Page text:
how many jobs are out there?
- 0May 5, '13 by Nurse_coxHi
I have been a nurse for 8 years and have realized that I will have to work forever, and I definitely don't want to be doing direct nursing care forever. I'm considering a masters degree in Health Informatics/Information Management because I would still be in healthcare but the focus would change. I'm trying to make sure I really understand what the degree is all about and how likely it would be that I could find a job with this degree. If it is a degree that I would have to move halfway across the country to find a job, then it would be a waste of time for me. Does this degree focus on money, charting etc? What is the average pay for a masters in this job(if you don't already have experience) and how hard is to find a job?
- 0May 28, '13 by rnformaticsr4meI just graduated with my Masters in Health Informatics, so maybe I can address some of your questions. Health Informatics is concerned with improving patient safety and quality of care through the innovative use of technology. Integration and transparency of data and information enables patient healthcare to improve. As a nurse, you are able to effect change and ensure the changes needed are the ones being implemented. That is why nurses are so valuable to the informatics field.
It is a difficult field to enter due to the government requirements and timelines. In order to meet the deadlines, everyone wants experience. If you work within an acute care setting or ambulatory practice, get involved with the implementation/upgrades of the system. Serve as a super user and volunteer to help. This is invaluable experience.
While jobs are difficult to come by, they are not impossible to obtain. If you think outside the box, opportunities are available. I have served as an implementation specialist at provider practices, gaining hands on support skills; and have just accepted a position as a healthcare analyst with a major insurance company.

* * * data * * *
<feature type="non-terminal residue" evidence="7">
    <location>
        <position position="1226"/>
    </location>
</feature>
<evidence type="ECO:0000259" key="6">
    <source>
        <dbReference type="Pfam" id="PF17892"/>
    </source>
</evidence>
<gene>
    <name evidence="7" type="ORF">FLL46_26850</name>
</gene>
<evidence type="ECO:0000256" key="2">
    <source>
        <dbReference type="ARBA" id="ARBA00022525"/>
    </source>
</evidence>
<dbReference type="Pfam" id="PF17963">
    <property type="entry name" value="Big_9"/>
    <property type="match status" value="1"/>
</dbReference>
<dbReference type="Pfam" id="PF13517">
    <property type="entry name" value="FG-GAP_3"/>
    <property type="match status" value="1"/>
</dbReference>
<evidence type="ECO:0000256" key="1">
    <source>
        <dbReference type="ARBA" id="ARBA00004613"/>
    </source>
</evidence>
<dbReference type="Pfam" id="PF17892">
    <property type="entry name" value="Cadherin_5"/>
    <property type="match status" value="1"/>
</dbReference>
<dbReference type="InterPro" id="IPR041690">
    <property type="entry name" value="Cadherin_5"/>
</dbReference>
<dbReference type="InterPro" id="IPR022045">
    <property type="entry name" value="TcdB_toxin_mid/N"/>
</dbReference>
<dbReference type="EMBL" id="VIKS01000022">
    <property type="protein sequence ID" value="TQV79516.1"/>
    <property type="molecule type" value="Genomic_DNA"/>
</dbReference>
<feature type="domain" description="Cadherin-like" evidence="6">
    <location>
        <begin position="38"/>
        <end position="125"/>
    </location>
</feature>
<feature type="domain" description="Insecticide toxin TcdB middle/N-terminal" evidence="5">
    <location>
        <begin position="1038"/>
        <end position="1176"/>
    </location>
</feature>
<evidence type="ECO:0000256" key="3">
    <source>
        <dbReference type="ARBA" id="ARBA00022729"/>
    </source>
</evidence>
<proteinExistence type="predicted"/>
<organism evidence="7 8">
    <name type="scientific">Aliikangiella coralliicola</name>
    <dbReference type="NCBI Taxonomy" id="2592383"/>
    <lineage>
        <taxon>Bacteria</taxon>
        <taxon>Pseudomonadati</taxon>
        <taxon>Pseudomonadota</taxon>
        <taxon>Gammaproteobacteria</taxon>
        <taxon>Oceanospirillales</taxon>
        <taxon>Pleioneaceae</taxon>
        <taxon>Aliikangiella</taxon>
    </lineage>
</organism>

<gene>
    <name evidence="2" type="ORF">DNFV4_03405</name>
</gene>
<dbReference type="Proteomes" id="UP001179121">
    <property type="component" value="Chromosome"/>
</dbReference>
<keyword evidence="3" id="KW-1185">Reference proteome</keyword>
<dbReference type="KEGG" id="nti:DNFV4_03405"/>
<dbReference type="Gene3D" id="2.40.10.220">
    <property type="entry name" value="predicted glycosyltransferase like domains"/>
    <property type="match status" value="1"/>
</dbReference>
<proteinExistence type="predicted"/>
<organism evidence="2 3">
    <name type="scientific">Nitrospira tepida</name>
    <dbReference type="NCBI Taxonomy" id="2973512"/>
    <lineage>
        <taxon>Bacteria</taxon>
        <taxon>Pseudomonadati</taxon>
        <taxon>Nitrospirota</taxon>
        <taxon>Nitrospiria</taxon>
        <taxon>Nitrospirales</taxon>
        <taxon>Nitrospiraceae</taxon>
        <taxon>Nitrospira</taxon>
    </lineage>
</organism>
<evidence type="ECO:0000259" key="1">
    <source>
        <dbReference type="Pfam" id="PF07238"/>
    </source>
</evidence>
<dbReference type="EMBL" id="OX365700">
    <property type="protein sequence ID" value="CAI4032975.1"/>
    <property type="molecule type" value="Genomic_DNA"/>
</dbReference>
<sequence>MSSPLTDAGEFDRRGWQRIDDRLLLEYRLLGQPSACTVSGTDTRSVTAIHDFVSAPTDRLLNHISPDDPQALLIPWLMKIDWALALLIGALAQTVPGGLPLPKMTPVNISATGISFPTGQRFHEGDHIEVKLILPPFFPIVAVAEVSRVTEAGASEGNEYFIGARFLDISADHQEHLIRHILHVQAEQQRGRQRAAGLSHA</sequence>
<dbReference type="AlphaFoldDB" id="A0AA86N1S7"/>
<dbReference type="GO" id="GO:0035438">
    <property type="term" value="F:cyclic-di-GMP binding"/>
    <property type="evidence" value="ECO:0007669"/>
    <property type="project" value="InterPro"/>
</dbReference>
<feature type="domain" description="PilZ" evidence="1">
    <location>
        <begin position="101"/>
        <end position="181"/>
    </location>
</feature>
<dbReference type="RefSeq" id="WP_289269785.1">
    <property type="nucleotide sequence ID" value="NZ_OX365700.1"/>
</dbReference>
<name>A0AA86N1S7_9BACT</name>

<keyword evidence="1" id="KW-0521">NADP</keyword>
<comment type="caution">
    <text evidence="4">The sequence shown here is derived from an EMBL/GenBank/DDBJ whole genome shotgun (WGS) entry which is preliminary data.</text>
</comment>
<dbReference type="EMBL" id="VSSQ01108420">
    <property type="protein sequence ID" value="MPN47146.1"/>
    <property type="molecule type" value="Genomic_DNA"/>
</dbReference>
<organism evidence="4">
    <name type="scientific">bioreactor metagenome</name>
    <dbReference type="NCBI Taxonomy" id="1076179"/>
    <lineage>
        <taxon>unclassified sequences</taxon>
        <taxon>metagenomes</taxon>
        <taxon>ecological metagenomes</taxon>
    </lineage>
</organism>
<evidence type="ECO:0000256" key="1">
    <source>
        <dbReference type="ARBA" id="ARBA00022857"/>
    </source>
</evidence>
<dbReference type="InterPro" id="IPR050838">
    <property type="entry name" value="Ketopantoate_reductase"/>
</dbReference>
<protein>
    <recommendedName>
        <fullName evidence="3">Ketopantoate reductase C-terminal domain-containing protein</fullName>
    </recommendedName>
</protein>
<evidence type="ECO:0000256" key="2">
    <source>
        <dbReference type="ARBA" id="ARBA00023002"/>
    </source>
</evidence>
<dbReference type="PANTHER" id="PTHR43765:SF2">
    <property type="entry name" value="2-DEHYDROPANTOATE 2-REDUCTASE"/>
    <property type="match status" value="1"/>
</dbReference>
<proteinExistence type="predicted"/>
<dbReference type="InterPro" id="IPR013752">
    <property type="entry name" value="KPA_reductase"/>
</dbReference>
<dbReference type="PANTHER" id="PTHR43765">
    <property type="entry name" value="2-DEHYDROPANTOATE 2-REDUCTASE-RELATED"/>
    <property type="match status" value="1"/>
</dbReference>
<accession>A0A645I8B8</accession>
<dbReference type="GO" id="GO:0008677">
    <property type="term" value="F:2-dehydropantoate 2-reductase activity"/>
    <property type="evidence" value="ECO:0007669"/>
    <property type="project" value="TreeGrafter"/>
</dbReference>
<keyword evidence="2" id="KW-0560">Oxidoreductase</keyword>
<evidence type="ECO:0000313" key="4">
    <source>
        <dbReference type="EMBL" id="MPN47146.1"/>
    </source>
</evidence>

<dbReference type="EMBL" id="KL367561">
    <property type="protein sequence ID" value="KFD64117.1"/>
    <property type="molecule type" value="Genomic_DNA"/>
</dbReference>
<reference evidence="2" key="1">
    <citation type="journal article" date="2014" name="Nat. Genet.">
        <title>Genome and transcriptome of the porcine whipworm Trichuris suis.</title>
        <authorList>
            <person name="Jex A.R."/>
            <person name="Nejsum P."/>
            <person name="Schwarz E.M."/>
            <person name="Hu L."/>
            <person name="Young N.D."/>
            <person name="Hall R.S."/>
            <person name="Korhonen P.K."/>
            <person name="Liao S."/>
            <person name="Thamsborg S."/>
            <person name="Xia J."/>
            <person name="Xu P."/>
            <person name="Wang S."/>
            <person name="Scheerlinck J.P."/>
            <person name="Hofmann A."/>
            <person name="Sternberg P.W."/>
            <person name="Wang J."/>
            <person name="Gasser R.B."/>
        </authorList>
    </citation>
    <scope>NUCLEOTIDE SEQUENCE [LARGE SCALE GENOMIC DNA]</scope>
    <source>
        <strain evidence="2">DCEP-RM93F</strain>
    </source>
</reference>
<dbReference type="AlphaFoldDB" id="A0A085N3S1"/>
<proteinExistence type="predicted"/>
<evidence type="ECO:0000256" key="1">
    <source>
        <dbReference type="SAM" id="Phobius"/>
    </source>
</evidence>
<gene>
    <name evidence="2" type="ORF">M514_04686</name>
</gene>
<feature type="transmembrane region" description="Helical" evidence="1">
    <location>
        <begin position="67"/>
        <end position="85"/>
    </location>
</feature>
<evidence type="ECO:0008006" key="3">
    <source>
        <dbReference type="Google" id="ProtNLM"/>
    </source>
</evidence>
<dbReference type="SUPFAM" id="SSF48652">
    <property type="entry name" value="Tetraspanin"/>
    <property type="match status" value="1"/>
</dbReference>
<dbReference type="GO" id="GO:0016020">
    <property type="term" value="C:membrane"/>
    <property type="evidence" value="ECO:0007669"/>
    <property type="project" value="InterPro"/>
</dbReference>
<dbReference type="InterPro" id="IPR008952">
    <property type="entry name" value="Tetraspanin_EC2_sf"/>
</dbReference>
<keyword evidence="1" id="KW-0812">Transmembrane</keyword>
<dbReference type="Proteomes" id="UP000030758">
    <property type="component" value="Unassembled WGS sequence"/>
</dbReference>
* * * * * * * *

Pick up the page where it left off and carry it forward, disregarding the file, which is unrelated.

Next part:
While being Masters prepared gives me initials, it does not give me experience. Pay is based on experience, so be prepared to look for other positive aspects of the positions; such as gaining skills and becoming more marketable.
- 0Jun 27, '13 by Nurse_coxThank you for your response. Did your Master's degree require intensive studying/testing or was it more about applying knowledge you already had in healthcare and learning through projects? Just trying to find out how intensive and time consuming this degree will be for me
- 1Jun 28, '13 by rnformaticsr4meSome courses were time consuming due to the required projects I had to complete . Others were time consuming due to frequent use of 'Blackboard' and other systems to maintain participation. Keep in mind 'online programs' are different from nursing school. You must be self-motivated and willing to make the commitment to do this on your own. IT/IS courses generally demonstrate your success through hands-on projects. These projects help you learn and gain the skills needed to be successful within the informatics field. Just like a real project, they are usually time consuming. Testing varies with each course. Some courses test book knowledge while other courses test application of knowledge and skills. I hope this helps and doesn't scare you away. It is worth the effort. Before you know it, you will graduate.
- 0Jun 28, '13 by Nurse_coxThat helps. I'm currently working sat, sun, mon so I can stay home with my small child. I am hoping to have one more child, so I don't foresee myself going back to working Mon-Fri for the next 4-5 years. I'm hoping I will be able to manage the MS classes online, work, and the children well enough to finish the degree in 4 years. I look forward to having a better job with eventually better pay. This is the light at the end of the tunnel for me. I don't want to be working as a nurse when I'm 'older.' Are my hopes of doing all this realistic or does it sound like too much to handle?